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How does the opening dialogue between Duncan and Banquo in Act 1-Scene 6 depend on...

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beanjelly | eNotes Newbie

Posted February 9, 2010 at 12:07 PM via web

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How does the opening dialogue between Duncan and Banquo in Act 1-Scene 6 depend on dramatic irony for its effect.

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pohnpei397 | College Teacher | (Level 3) Distinguished Educator

Posted February 9, 2010 at 12:15 PM (Answer #1)

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Dramatic irony occurs when we, as readers or an audience of a play, see a different meaning in words that the characters speak because we know what is going to happen to those characters.

So, in this case, the dramatic irony comes from the fact that we know that Macbeth is plotting to kill King Duncan.  Duncan, not knowing he is going to die this night in this castle, is talking about what a pleasant castle it is.  To him, he's just making small talk.  To us, it is ironic because we know that he is going to die inside this pleasant castle.

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Doug Stuva | High School Teacher | (Level 3) Senior Educator

Posted February 9, 2010 at 12:36 PM (Answer #2)

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In Shakespeare's Macbeth, Act I, Scene 6, King Duncan and Banquo first of all have to reveal to the audience where they are and where the scene will take place.  Since plays were performed without sets in Shakespeare's time, before the opening of the scene does anything else it must establish that the king's party has arrived at Macbeth's castle.

As usual, though, Shakespeare accomplishes more than one purpose with the opening of the scene.  While the two are letting the audience know that they are at Macbeth's castle, they comment on the quality of the air.  The king begins:

This castle hath a pleasant seat [site],

The air nimbly and sweetly recommends itself

Unto our gentle senses.

The castle is pleasant, and the air is light and sweet to their gentle senses.  Banquo continues the conversation by saying that in his experience he has noticed that where the martlet (birds that they see) dwells the air smells "wooingly," and, "Where they must breed and haunt, I have observed,/the air is delicate."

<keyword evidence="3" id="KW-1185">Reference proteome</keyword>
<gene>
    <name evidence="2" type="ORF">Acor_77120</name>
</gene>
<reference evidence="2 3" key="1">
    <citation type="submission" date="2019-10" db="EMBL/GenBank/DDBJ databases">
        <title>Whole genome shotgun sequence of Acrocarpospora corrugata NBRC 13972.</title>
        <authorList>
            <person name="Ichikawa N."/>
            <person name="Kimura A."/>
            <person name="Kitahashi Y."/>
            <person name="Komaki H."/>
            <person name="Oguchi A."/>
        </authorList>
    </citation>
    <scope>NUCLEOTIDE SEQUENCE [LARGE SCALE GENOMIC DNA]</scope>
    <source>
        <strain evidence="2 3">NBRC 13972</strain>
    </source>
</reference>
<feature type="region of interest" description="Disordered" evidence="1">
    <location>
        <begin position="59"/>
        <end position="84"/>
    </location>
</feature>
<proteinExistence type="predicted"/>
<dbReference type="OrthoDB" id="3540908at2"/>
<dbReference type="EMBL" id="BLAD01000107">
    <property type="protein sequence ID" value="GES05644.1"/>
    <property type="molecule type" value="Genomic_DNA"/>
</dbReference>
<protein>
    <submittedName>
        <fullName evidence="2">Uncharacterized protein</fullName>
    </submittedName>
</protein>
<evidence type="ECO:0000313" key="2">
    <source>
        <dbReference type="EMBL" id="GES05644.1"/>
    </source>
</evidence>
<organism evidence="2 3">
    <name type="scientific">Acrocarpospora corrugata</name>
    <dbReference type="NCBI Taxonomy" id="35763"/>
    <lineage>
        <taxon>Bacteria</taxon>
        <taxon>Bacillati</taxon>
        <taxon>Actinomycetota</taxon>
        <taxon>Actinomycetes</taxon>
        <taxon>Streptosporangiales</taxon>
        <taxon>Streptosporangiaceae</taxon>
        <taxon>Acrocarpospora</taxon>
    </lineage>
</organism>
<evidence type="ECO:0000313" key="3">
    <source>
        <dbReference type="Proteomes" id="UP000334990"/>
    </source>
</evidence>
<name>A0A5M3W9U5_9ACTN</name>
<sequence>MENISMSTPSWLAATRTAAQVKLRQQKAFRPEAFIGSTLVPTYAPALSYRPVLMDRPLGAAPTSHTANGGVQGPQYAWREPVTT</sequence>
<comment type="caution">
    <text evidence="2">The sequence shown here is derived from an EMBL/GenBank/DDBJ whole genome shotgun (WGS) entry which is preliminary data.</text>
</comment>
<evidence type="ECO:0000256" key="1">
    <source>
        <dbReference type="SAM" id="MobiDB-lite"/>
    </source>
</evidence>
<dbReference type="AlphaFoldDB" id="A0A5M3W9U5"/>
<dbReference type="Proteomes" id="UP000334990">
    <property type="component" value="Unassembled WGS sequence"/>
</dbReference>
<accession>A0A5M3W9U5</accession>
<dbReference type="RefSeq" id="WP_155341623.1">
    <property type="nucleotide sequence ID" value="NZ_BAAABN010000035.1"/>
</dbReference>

Their first impressions of the castle on this visit, of course, couldn't be more wrong (which, as a side note, fits into the theme of illusion and reality earlier introduced by Duncan when he tells Malcolm that there is no way to tell what a man is really thinking by looking at his face).  For most of the play Macbeth's castle will be metaphorically compared to hell.  Words like pleasant, sweetly, gentle, wooingly, and delicate do not belong in a description of Macbeth's castle.

Because the audience already knows this (we have already seen and heard Macbeth, as well as Lady Macbeth, plotting the king's assassination), the scene is dramatically ironic.  The audience knows something the characters do not.  That is dramatic irony.

Thus, Shakespeare not only reveals to the audience where the scene will take place, but he has managed to get the audience more involved and given the audience a feeling of discovery and maybe even a bit of superiority. 

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lit24 | College Teacher | Valedictorian

Posted February 9, 2010 at 5:19 PM (Answer #3)

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Dramatic Irony occurs when the audience [readers] and a character or characters are privy to information which another character or characters who are present on stage at that moment are completely ignorant of.

Consequently,strictly speaking, the lines spoken by King Duncan at the beginning of Act I Sc.6,

This castle hath a pleasant seat; the air
Nimbly and sweetly recommends itself
Unto our gentle senses.

are not an instance of Dramatic Irony because Banquo does not know of Macbeth's and his wife's evil plan to assassinate King Duncan; and because even after Duncan is murdered he only suspects - he is not certain - that there might have been foul play and that Macbeth might have murdered Duncan,

Thou hast it now: king, Cawdor, Glamis, all,
As the weird women promised, and, I fear,
Thou play'dst most foully for't. Act III Sc 1

Nevertheless, the lines spoken by Duncan are grimly and intensely prophetically ironic because they foreshadow his assassination by Macbeth.

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